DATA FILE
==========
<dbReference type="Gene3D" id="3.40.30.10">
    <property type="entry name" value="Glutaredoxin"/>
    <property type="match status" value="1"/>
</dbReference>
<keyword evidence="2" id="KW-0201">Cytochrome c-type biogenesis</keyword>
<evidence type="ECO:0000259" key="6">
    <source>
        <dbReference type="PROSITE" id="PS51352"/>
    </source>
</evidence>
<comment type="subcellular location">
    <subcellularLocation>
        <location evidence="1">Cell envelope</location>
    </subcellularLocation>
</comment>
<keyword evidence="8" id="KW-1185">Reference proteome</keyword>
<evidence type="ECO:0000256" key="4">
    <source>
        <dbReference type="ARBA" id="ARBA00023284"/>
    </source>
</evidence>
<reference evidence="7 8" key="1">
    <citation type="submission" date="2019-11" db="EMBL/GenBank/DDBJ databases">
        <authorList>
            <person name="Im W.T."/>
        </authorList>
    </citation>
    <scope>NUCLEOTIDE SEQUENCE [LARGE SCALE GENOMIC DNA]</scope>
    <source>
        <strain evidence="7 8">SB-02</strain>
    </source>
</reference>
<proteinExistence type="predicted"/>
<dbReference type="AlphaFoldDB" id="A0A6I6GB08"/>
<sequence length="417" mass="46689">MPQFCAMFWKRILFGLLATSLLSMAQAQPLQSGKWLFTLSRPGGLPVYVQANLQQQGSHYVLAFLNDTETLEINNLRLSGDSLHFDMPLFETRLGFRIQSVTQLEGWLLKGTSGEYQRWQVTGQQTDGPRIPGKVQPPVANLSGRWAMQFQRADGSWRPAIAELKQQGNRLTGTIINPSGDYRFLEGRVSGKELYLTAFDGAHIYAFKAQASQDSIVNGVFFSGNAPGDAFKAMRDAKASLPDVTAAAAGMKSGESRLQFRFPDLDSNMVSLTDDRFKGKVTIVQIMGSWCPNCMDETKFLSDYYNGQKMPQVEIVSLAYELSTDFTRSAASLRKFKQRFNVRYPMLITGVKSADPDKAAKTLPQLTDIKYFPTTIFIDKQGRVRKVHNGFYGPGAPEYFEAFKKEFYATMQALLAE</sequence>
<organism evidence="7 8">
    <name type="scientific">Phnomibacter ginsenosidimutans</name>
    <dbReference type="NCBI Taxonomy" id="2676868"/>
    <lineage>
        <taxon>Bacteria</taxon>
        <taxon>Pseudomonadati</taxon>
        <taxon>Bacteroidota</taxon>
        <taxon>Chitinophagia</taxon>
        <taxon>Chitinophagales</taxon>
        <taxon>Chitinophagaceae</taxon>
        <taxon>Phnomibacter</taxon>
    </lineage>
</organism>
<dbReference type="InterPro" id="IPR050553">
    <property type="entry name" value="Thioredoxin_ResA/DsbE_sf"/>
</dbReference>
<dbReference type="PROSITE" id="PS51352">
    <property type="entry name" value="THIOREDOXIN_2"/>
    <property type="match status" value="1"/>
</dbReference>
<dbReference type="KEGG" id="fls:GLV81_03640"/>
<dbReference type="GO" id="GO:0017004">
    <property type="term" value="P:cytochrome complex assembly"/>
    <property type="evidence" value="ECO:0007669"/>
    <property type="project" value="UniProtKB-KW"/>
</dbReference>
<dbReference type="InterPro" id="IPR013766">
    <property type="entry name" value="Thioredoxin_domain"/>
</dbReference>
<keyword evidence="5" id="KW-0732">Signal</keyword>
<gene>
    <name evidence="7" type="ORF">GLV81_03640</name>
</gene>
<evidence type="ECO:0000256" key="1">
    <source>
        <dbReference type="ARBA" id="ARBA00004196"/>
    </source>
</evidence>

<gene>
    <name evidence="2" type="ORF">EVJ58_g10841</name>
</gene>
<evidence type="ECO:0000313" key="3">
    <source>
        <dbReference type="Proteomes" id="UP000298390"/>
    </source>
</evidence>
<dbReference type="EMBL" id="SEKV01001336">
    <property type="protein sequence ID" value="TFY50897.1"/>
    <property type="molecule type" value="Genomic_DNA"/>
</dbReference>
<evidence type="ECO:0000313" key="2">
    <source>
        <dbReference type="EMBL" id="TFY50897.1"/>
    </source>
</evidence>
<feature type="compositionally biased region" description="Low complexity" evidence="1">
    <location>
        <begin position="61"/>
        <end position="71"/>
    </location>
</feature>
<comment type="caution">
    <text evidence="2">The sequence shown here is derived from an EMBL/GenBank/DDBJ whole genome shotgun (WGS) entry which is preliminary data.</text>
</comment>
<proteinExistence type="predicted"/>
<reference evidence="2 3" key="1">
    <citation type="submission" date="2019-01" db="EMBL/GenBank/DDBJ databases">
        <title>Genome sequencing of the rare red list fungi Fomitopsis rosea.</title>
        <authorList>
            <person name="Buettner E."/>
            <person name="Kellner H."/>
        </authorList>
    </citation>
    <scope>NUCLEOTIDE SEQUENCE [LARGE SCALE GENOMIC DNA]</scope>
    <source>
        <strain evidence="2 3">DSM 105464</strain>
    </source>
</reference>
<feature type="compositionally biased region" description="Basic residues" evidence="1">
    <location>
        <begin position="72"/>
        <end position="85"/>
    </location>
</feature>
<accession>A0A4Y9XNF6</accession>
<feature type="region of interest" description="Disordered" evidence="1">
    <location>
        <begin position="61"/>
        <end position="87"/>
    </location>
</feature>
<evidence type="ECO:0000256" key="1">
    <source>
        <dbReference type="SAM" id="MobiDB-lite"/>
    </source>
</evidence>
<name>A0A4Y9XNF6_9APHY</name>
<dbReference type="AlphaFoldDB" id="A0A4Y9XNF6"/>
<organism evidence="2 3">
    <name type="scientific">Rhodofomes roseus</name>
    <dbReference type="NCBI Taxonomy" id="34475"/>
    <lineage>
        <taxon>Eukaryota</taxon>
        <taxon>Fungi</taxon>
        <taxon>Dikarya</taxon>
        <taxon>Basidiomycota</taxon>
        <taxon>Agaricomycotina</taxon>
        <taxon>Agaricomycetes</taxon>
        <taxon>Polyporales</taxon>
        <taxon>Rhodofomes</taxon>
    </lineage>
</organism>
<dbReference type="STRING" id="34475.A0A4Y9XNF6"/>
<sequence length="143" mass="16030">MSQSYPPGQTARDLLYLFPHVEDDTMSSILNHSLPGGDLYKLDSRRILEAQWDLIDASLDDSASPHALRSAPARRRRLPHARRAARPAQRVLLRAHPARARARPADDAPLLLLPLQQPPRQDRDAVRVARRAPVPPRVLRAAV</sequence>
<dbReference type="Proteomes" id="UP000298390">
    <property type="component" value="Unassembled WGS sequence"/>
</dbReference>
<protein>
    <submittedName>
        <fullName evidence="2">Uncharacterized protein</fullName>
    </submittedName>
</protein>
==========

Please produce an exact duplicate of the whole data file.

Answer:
<dbReference type="Gene3D" id="3.40.30.10">
    <property type="entry name" value="Glutaredoxin"/>
    <property type="match status" value="1"/>
</dbReference>
<keyword evidence="2" id="KW-0201">Cytochrome c-type biogenesis</keyword>
<evidence type="ECO:0000259" key="6">
    <source>
        <dbReference type="PROSITE" id="PS51352"/>
    </source>
</evidence>
<comment type="subcellular location">
    <subcellularLocation>
        <location evidence="1">Cell envelope</location>
    </subcellularLocation>
</comment>
<keyword evidence="8" id="KW-1185">Reference proteome</keyword>
<evidence type="ECO:0000256" key="4">
    <source>
        <dbReference type="ARBA" id="ARBA00023284"/>
    </source>
</evidence>
<reference evidence="7 8" key="1">
    <citation type="submission" date="2019-11" db="EMBL/GenBank/DDBJ databases">
        <authorList>
            <person name="Im W.T."/>
        </authorList>
    </citation>
    <scope>NUCLEOTIDE SEQUENCE [LARGE SCALE GENOMIC DNA]</scope>
    <source>
        <strain evidence="7 8">SB-02</strain>
    </source>
</reference>
<proteinExistence type="predicted"/>
<dbReference type="AlphaFoldDB" id="A0A6I6GB08"/>
<sequence length="417" mass="46689">MPQFCAMFWKRILFGLLATSLLSMAQAQPLQSGKWLFTLSRPGGLPVYVQANLQQQGSHYVLAFLNDTETLEINNLRLSGDSLHFDMPLFETRLGFRIQSVTQLEGWLLKGTSGEYQRWQVTGQQTDGPRIPGKVQPPVANLSGRWAMQFQRADGSWRPAIAELKQQGNRLTGTIINPSGDYRFLEGRVSGKELYLTAFDGAHIYAFKAQASQDSIVNGVFFSGNAPGDAFKAMRDAKASLPDVTAAAAGMKSGESRLQFRFPDLDSNMVSLTDDRFKGKVTIVQIMGSWCPNCMDETKFLSDYYNGQKMPQVEIVSLAYELSTDFTRSAASLRKFKQRFNVRYPMLITGVKSADPDKAAKTLPQLTDIKYFPTTIFIDKQGRVRKVHNGFYGPGAPEYFEAFKKEFYATMQALLAE</sequence>
<organism evidence="7 8">
    <name type="scientific">Phnomibacter ginsenosidimutans</name>
    <dbReference type="NCBI Taxonomy" id="2676868"/>
    <lineage>
        <taxon>Bacteria</taxon>
        <taxon>Pseudomonadati</taxon>
        <taxon>Bacteroidota</taxon>
        <taxon>Chitinophagia</taxon>
        <taxon>Chitinophagales</taxon>
        <taxon>Chitinophagaceae</taxon>
        <taxon>Phnomibacter</taxon>
    </lineage>
</organism>
<dbReference type="InterPro" id="IPR050553">
    <property type="entry name" value="Thioredoxin_ResA/DsbE_sf"/>
</dbReference>
<dbReference type="PROSITE" id="PS51352">
    <property type="entry name" value="THIOREDOXIN_2"/>
    <property type="match status" value="1"/>
</dbReference>
<dbReference type="KEGG" id="fls:GLV81_03640"/>
<dbReference type="GO" id="GO:0017004">
    <property type="term" value="P:cytochrome complex assembly"/>
    <property type="evidence" value="ECO:0007669"/>
    <property type="project" value="UniProtKB-KW"/>
</dbReference>
<dbReference type="InterPro" id="IPR013766">
    <property type="entry name" value="Thioredoxin_domain"/>
</dbReference>
<keyword evidence="5" id="KW-0732">Signal</keyword>
<gene>
    <name evidence="7" type="ORF">GLV81_03640</name>
</gene>
<evidence type="ECO:0000256" key="1">
    <source>
        <dbReference type="ARBA" id="ARBA00004196"/>
    </source>
</evidence>

<gene>
    <name evidence="2" type="ORF">EVJ58_g10841</name>
</gene>
<evidence type="ECO:0000313" key="3">
    <source>
        <dbReference type="Proteomes" id="UP000298390"/>
    </source>
</evidence>
<dbReference type="EMBL" id="SEKV01001336">
    <property type="protein sequence ID" value="TFY50897.1"/>
    <property type="molecule type" value="Genomic_DNA"/>
</dbReference>
<evidence type="ECO:0000313" key="2">
    <source>
        <dbReference type="EMBL" id="TFY50897.1"/>
    </source>
</evidence>
<feature type="compositionally biased region" description="Low complexity" evidence="1">
    <location>
        <begin position="61"/>
        <end position="71"/>
    </location>
</feature>
<comment type="caution">
    <text evidence="2">The sequence shown here is derived from an EMBL/GenBank/DDBJ whole genome shotgun (WGS) entry which is preliminary data.</text>
</comment>
<proteinExistence type="predicted"/>
<reference evidence="2 3" key="1">
    <citation type="submission" date="2019-01" db="EMBL/GenBank/DDBJ databases">
        <title>Genome sequencing of the rare red list fungi Fomitopsis rosea.</title>
        <authorList>
            <person name="Buettner E."/>
            <person name="Kellner H."/>
        </authorList>
    </citation>
    <scope>NUCLEOTIDE SEQUENCE [LARGE SCALE GENOMIC DNA]</scope>
    <source>
        <strain evidence="2 3">DSM 105464</strain>
    </source>
</reference>
<feature type="compositionally biased region" description="Basic residues" evidence="1">
    <location>
        <begin position="72"/>
        <end position="85"/>
    </location>
</feature>
<accession>A0A4Y9XNF6</accession>
<feature type="region of interest" description="Disordered" evidence="1">
    <location>
        <begin position="61"/>
        <end position="87"/>
    </location>
</feature>
<evidence type="ECO:0000256" key="1">
    <source>
        <dbReference type="SAM" id="MobiDB-lite"/>
    </source>
</evidence>
<name>A0A4Y9XNF6_9APHY</name>
<dbReference type="AlphaFoldDB" id="A0A4Y9XNF6"/>
<organism evidence="2 3">
    <name type="scientific">Rhodofomes roseus</name>
    <dbReference type="NCBI Taxonomy" id="34475"/>
    <lineage>
        <taxon>Eukaryota</taxon>
        <taxon>Fungi</taxon>
        <taxon>Dikarya</taxon>
        <taxon>Basidiomycota</taxon>
        <taxon>Agaricomycotina</taxon>
        <taxon>Agaricomycetes</taxon>
        <taxon>Polyporales</taxon>
        <taxon>Rhodofomes</taxon>
    </lineage>
</organism>
<dbReference type="STRING" id="34475.A0A4Y9XNF6"/>
<sequence length="143" mass="16030">MSQSYPPGQTARDLLYLFPHVEDDTMSSILNHSLPGGDLYKLDSRRILEAQWDLIDASLDDSASPHALRSAPARRRRLPHARRAARPAQRVLLRAHPARARARPADDAPLLLLPLQQPPRQDRDAVRVARRAPVPPRVLRAAV</sequence>
<dbReference type="Proteomes" id="UP000298390">
    <property type="component" value="Unassembled WGS sequence"/>
</dbReference>
<protein>
    <submittedName>
        <fullName evidence="2">Uncharacterized protein</fullName>
    </submittedName>
</protein>